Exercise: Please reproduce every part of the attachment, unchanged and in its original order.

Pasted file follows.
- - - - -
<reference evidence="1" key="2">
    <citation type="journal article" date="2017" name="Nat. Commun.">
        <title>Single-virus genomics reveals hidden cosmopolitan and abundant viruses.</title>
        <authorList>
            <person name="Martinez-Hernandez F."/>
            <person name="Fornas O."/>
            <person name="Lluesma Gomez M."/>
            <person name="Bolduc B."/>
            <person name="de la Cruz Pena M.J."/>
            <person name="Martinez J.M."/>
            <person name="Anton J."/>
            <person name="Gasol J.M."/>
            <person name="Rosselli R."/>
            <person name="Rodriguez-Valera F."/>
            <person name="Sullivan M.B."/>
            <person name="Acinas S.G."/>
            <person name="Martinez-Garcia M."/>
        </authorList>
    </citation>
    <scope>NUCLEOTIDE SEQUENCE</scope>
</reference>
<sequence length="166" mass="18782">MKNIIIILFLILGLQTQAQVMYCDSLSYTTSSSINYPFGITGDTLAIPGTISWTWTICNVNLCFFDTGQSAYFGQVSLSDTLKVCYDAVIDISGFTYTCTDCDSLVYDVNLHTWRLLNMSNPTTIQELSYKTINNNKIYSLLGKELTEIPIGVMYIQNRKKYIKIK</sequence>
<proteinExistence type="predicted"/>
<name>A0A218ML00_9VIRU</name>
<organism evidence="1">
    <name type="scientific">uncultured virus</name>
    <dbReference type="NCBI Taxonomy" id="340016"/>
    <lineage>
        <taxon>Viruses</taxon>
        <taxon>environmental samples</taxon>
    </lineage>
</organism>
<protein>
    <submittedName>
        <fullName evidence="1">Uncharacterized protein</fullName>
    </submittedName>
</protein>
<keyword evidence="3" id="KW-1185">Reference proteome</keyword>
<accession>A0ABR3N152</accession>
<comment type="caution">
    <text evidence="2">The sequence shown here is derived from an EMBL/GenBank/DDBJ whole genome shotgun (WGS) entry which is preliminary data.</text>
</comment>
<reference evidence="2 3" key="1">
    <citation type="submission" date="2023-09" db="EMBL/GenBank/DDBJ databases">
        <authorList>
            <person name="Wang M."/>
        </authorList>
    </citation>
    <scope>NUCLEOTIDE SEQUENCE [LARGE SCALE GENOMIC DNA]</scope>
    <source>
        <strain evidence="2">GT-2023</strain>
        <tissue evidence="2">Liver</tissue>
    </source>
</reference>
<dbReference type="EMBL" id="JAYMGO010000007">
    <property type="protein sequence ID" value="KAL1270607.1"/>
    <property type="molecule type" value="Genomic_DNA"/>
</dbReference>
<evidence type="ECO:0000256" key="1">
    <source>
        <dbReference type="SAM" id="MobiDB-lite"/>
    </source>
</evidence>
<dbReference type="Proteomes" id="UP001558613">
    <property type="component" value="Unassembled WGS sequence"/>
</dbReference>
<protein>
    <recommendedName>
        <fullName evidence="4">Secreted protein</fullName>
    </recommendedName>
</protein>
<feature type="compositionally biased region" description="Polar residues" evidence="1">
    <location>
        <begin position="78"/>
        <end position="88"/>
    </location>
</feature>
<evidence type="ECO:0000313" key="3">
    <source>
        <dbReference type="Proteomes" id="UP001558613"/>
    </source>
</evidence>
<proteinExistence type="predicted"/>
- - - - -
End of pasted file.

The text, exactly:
<reference evidence="1" key="2">
    <citation type="journal article" date="2017" name="Nat. Commun.">
        <title>Single-virus genomics reveals hidden cosmopolitan and abundant viruses.</title>
        <authorList>
            <person name="Martinez-Hernandez F."/>
            <person name="Fornas O."/>
            <person name="Lluesma Gomez M."/>
            <person name="Bolduc B."/>
            <person name="de la Cruz Pena M.J."/>
            <person name="Martinez J.M."/>
            <person name="Anton J."/>
            <person name="Gasol J.M."/>
            <person name="Rosselli R."/>
            <person name="Rodriguez-Valera F."/>
            <person name="Sullivan M.B."/>
            <person name="Acinas S.G."/>
            <person name="Martinez-Garcia M."/>
        </authorList>
    </citation>
    <scope>NUCLEOTIDE SEQUENCE</scope>
</reference>
<sequence length="166" mass="18782">MKNIIIILFLILGLQTQAQVMYCDSLSYTTSSSINYPFGITGDTLAIPGTISWTWTICNVNLCFFDTGQSAYFGQVSLSDTLKVCYDAVIDISGFTYTCTDCDSLVYDVNLHTWRLLNMSNPTTIQELSYKTINNNKIYSLLGKELTEIPIGVMYIQNRKKYIKIK</sequence>
<proteinExistence type="predicted"/>
<name>A0A218ML00_9VIRU</name>
<organism evidence="1">
    <name type="scientific">uncultured virus</name>
    <dbReference type="NCBI Taxonomy" id="340016"/>
    <lineage>
        <taxon>Viruses</taxon>
        <taxon>environmental samples</taxon>
    </lineage>
</organism>
<protein>
    <submittedName>
        <fullName evidence="1">Uncharacterized protein</fullName>
    </submittedName>
</protein>
<keyword evidence="3" id="KW-1185">Reference proteome</keyword>
<accession>A0ABR3N152</accession>
<comment type="caution">
    <text evidence="2">The sequence shown here is derived from an EMBL/GenBank/DDBJ whole genome shotgun (WGS) entry which is preliminary data.</text>
</comment>
<reference evidence="2 3" key="1">
    <citation type="submission" date="2023-09" db="EMBL/GenBank/DDBJ databases">
        <authorList>
            <person name="Wang M."/>
        </authorList>
    </citation>
    <scope>NUCLEOTIDE SEQUENCE [LARGE SCALE GENOMIC DNA]</scope>
    <source>
        <strain evidence="2">GT-2023</strain>
        <tissue evidence="2">Liver</tissue>
    </source>
</reference>
<dbReference type="EMBL" id="JAYMGO010000007">
    <property type="protein sequence ID" value="KAL1270607.1"/>
    <property type="molecule type" value="Genomic_DNA"/>
</dbReference>
<evidence type="ECO:0000256" key="1">
    <source>
        <dbReference type="SAM" id="MobiDB-lite"/>
    </source>
</evidence>
<dbReference type="Proteomes" id="UP001558613">
    <property type="component" value="Unassembled WGS sequence"/>
</dbReference>
<protein>
    <recommendedName>
        <fullName evidence="4">Secreted protein</fullName>
    </recommendedName>
</protein>
<feature type="compositionally biased region" description="Polar residues" evidence="1">
    <location>
        <begin position="78"/>
        <end position="88"/>
    </location>
</feature>
<evidence type="ECO:0000313" key="3">
    <source>
        <dbReference type="Proteomes" id="UP001558613"/>
    </source>
</evidence>
<proteinExistence type="predicted"/>